In an action, inter alia, to recover damages for trespass and nuisance, the plaintiff appeals from an order of the Supreme Court, Nassau County (Brandveen, J.), entered June 23, 2008, which granted the defendants' motion for summary judgment dismissing the complaint on the ground that it was barred by the principles of res judicata.
Published by New York State Law Reporting Bureau pursuant to Judiciary Law § 431.
This opinion is uncorrected and subject to revision before publication in the Official Reports.
MARK C. DILLON, J.P., THOMAS A. DICKERSON, PLUMMER E. LOTT and LEONARD B. AUSTIN, JJ.
ORDERED that the order is affirmed, with costs.
The defendant Citibank, N.A. (hereinafter Citibank), leased premises at 925 Hempstead Turnpike, Franklin Square, in Nassau County, from nonparty American Real Estate Holdings Limited Partnership. The defendant Citigroup, Inc. (hereinafter Citigroup), is the parent corporation of Citibank. The lease expired on August 31, 2004, and Citibank surrendered the premises. American Real Estate thereafter conveyed the premises to the plaintiff, Lighthouse 925 Hempstead, LLC (hereinafter Lighthouse). Lighthouse has since conveyed it to another entity.
On February 17, 2005, Lighthouse commenced an action against Citibank and Citigroup, alleging, among other things, that they had breached the lease by failing to remove a drive-thru ATM before surrendering the premises. The Supreme Court, New York County, granted the defendants' motion to dismiss that complaint on the merits in an order dated November 9, 2005.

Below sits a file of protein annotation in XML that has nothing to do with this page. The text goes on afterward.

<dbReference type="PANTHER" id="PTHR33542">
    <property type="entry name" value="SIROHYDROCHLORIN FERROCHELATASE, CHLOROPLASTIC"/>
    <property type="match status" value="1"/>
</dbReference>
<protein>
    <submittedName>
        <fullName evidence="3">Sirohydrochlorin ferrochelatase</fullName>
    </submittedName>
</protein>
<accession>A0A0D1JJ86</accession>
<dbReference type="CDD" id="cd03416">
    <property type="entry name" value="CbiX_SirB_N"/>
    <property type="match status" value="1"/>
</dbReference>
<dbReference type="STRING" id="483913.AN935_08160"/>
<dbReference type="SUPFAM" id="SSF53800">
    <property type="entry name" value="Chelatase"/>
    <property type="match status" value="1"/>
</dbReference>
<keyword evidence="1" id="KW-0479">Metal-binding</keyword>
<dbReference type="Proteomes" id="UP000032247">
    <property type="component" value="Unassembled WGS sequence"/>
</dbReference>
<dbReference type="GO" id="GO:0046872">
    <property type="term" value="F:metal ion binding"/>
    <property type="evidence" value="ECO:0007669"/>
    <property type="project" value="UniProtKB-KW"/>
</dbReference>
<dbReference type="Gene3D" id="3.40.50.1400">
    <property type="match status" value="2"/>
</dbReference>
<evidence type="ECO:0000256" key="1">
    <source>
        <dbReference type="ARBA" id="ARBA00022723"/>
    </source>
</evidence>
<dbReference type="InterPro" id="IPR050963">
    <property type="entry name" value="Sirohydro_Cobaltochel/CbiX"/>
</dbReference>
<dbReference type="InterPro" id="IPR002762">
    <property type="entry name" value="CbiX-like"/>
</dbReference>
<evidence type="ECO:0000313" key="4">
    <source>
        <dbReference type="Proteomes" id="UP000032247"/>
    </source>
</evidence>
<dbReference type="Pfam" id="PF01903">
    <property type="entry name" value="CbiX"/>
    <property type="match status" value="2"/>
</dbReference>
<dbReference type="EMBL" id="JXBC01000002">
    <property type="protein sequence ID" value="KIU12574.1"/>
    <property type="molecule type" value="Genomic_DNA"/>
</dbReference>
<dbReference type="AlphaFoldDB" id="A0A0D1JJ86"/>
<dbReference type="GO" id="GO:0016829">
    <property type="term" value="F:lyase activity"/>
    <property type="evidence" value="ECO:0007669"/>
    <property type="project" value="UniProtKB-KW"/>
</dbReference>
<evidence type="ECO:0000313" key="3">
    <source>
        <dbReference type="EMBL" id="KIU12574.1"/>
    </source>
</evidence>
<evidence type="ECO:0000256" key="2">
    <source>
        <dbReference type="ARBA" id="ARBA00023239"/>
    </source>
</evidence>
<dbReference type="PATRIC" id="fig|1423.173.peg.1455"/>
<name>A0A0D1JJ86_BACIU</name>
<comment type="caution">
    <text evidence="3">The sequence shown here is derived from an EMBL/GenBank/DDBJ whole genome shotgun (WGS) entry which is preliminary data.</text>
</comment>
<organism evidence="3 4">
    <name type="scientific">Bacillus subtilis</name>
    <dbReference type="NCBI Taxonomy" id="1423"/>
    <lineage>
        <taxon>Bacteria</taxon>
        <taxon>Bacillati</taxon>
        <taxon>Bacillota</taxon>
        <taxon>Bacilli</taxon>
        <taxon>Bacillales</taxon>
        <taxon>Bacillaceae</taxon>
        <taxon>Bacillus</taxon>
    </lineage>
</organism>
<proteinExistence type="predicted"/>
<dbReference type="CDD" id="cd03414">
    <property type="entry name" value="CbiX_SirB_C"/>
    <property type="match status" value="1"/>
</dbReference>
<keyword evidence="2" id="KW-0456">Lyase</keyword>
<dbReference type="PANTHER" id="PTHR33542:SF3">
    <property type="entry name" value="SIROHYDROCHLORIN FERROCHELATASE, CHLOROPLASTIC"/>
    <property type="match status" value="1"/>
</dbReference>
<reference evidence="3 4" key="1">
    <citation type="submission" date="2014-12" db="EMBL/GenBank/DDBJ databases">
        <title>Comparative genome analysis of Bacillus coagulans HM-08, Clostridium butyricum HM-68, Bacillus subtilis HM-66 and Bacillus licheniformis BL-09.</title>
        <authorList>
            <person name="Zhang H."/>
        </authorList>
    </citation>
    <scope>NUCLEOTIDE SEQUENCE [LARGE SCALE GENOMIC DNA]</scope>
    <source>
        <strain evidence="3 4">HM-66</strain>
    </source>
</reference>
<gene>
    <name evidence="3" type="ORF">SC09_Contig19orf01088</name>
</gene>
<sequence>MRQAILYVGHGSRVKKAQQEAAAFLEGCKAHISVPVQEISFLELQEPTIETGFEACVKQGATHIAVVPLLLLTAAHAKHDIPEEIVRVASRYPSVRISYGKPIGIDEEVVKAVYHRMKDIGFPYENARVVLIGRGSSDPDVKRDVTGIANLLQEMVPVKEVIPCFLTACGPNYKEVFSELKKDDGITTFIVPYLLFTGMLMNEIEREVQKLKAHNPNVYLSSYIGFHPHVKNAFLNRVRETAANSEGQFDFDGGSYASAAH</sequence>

Lighthouse commenced this action against Citibank and Citigroup on September 12, 2007, alleging, among other things, that the presence of the drive-thru ATM on the premises constituted a continuing trespass. The defendants moved for summary judgment dismissing the complaint on the ground that it was barred by the principles of res judicata. In an order entered June 23, 2008, the Supreme Court, Nassau County, granted the defendants' motion. Lighthouse appeals.
"Res judicata serves to bar future litigation between the same parties or those in privity with the parties of a cause of action arising out of the same transaction or series of transactions as a cause of action that was raised in a prior proceeding" (Winkler v Weiss, 294 AD2d 428, 429; see Matter of ADC Contr. & Constr., Inc. v Town of Southampton, 50 AD3d 1025, 1026). The fact that causes of action may be stated separately or invoke different legal theories will not permit relitigation of claims (see Matter of Hodes v Axelrod, 70 NY2d 364, 372; see also Matter of ADC Contr. & Constr., Inc. v Town of Southampton, 50 AD3d at 1025).
Here, both this action and the prior action arise from the same transaction, namely the defendants' alleged failure to remove a drive-thru ATM. The fact that Lighthouse now invokes the legal theory of trespass instead of breach of contract, which it argued in the prior action, will not permit it to relitigate the claim. Therefore, the Supreme Court properly granted the defendants' motion for summary judgment dismissing the complaint on the ground that it was barred by res judicata.
DILLON, J.P., DICKERSON, LOTT and AUSTIN, JJ., concur.
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